WebReference.com - Part 1 of chapter 1 of Cascading Style Sheets: Separating Content from Presentation, from glasshaus (1/5) | WebReference

WebReference.com - Part 1 of chapter 1 of Cascading Style Sheets: Separating Content from Presentation, from glasshaus (1/5)

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Cascading Style Sheets

A Short History of the Web

In order to understand why using CSS is vital to the health of the Web, one must know a little history. You may be tempted to skip this section, having probably read similar accounts of the Web's short life countless times. But I encourage you not to skip ahead, but to instead read on and think about the implications of the Web's short but rapidly evolving past.

In 1990, Tim Berners-Lee released the world's first web browser and launched the world's first web server, on which he published for discussion the specifications of many of the technologies that run the Web today over ten years later. His goal in releasing this software was to facilitate the sharing of research documents amongst scientists. He created an SGML (Standard Generalized Markup Language) application that he called HyperText Markup Language (HTML), which was a document format suitable for transmission over his new protocols.

The truly distinctive element of his whole system was the hyperlink, which put the "hyper" in HyperText Markup Language. The hyperlink may not seem all that revolutionary to you now, and in fact even before the Web it had been around as a concept for decades, and experiments in hypertext systems were not new; but before Berners-Lee, no hypertext application had been a part of a network the size of the 1990 Internet, and it was the combination of the network and hypertext that made his experiment a success.

As you know, the hyperlink's power is that it allows random connections between disparate bits of data. It escapes the traditional hierarchical data storage systems of computers, and allows documents to be "linked" to one another in arbitrary ways. It mimics the associative nature of the human brain, which connects memories and thoughts and information through a complex web of inter-connectedness.

The hypertext's usefulness is limited to the pool of data that it links together. Berners-Lee developed a system for linking data from any computer on the Internet to any other computer on the Internet, and in so doing maximized the power of hypertext. For this reason, an essential requirement for the Web as Berners-Lee envisioned it is openness: "I have fought since the beginning of the Web for its openness: that anyone can read web pages with any software running on any hardware. This is what makes the Web itself." (Quote from an email between Tim Berners-Lee and CNET.) As openness increases, so does the power of hypertext, and therefore the Web as a whole.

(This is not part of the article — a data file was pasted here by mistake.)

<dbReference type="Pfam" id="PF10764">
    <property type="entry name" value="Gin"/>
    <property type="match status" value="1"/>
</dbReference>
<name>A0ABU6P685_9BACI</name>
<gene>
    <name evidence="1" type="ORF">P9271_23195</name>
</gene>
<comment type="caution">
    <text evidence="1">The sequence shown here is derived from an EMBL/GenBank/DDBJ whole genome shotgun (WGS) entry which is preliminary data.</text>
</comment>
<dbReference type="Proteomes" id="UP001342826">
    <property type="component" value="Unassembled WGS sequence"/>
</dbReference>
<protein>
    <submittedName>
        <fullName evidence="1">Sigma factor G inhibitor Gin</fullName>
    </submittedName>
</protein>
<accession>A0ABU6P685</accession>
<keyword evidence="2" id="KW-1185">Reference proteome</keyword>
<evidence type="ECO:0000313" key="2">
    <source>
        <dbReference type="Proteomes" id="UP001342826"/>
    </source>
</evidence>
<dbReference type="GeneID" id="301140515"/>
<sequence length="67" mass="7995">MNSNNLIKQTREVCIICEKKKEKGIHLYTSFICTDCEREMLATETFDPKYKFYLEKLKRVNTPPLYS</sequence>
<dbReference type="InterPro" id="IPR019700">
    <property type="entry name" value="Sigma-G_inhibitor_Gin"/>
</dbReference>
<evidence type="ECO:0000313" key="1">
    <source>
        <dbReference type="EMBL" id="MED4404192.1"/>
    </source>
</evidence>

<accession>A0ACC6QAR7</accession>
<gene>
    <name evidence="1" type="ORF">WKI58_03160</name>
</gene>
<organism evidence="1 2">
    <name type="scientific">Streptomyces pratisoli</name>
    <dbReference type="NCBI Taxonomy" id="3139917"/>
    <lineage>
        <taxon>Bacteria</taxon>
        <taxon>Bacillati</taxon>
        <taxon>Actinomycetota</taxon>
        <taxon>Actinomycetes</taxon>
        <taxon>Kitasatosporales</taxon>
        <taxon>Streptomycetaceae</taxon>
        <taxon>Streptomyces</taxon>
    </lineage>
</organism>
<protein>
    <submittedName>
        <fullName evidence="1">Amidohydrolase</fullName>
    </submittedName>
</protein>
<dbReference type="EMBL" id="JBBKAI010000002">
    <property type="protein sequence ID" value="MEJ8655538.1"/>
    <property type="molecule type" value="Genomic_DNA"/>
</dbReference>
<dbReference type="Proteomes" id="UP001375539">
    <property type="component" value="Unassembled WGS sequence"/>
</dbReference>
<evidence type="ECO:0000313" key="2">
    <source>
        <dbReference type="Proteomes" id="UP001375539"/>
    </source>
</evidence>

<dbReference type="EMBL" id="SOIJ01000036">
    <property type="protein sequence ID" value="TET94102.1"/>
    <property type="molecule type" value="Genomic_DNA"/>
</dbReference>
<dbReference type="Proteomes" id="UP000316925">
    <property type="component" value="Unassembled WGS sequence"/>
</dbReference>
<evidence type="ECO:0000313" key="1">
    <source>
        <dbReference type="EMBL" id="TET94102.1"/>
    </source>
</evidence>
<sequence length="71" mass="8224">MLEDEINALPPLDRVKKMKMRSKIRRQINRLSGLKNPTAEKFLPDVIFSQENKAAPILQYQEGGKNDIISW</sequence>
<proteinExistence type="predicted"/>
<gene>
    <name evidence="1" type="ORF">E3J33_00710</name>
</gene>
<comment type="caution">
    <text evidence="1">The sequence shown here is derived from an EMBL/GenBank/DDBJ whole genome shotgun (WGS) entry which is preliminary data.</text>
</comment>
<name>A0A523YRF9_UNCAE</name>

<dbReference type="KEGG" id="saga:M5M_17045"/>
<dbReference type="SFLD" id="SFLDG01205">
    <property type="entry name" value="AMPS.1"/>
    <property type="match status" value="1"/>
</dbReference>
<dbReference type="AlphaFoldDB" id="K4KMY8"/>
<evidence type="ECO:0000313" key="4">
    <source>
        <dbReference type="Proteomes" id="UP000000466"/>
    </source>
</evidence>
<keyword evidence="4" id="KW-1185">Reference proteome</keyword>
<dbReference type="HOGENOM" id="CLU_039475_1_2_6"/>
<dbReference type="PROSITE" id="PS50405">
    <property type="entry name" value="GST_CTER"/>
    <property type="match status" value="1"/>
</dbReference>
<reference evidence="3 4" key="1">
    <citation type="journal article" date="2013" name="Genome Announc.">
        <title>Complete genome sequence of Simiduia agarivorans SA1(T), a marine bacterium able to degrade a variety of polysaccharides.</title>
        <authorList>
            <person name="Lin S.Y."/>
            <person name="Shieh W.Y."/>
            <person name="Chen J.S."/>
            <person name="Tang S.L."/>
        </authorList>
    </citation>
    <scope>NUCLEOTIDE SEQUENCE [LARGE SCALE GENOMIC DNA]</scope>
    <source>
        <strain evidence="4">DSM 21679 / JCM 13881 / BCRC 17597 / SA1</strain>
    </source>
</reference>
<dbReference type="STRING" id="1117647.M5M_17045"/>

Berners-Lee invented HTML in order to maximize openness. This simple text document format could be transmitted easily using his new Internet protocols to any computer platform that implemented those protocols. Using standard ASCII text as a file format ensured that existing computer platforms would have no problem handling HTML documents, and choosing to build HTML as an SGML application, which was a platform neutral system for describing the contents of a document, created an open environment for platform specific browser makers.

HTML documents in 1990 were radically different from how they are today. The familiar look of the Web today, with flashing images, animations, and multimedia files, was an unimagined thing of the future. In order to understand how HTML got where it is now, we have to take a closer look at where it came from.


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Created: June 10, 2002
Revised: June 10, 2002

URL: http://webreference.com/authoring/style/sheets/cssseparate/chap1/1/